The Paper Garden: An Artist Begins Her Life’s Work at 72, by Molly Peacock, A&S ’77 (MA) (Bloomsbury USA)
An established Toronto poet, Molly Peacock has rendered an intimate prose biography of an extraordinary English gardener, artist, and letter writer, Mary Delany, 1700–1788. Late in a rambunctious life, Delany created an art—she called it “mosaick”—by painting paper bits and cutting them into flowers that leap up from the page as though nature’s own. Along her petal-strewn path she linked up romantically with Lord Baltimore, befriended royalty, and intrigued Jonathan Swift. Peacock uses the letters to bring Delany to life and adds to the book’s sense of a collage by matching the import of its chapters with the artist’s images, reproduced prettily.
The Taker, by Alma Katsu, A&S ’04 (MA) (Gallery Books)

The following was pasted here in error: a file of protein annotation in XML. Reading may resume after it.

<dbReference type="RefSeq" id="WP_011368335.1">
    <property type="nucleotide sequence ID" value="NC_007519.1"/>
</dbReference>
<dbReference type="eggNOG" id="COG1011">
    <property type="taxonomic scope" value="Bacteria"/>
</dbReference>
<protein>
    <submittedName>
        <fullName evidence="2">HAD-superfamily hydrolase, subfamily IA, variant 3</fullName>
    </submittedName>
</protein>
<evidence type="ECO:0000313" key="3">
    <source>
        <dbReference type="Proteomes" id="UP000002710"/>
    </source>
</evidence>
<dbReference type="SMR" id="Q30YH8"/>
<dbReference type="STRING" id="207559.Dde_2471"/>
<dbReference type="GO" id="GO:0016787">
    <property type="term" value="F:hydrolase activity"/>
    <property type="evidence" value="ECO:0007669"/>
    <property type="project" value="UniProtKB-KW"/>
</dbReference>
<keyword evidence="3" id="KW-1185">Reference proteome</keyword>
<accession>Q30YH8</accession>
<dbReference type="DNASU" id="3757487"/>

To borrow the famously misquoted Cole Porter line, “And though I’m not a necromancer,” those folks who are have here their answer—in The Taker, “Anything Goes.” The novel is complex chronologically, but at its root is an alchemist in ancient Hungary who achieved a potion for perpetuity. To extend the Porter metaphor, the heroine becomes a poster girl for “Love for Sale.” Her first taker, a beautiful lover in the Maine woods, does her wrong and she falls in with a fiendish cult of never aging fornicators living in Boston. But as the decades descend, she tires of never aging. It ends reminiscent of “Miss Otis Regrets,” the Porter tune in which the sweet young thing pulls a revolver from beneath her velvet gown and shoots her lover dead. In this case, though, she walls him up in the cellar.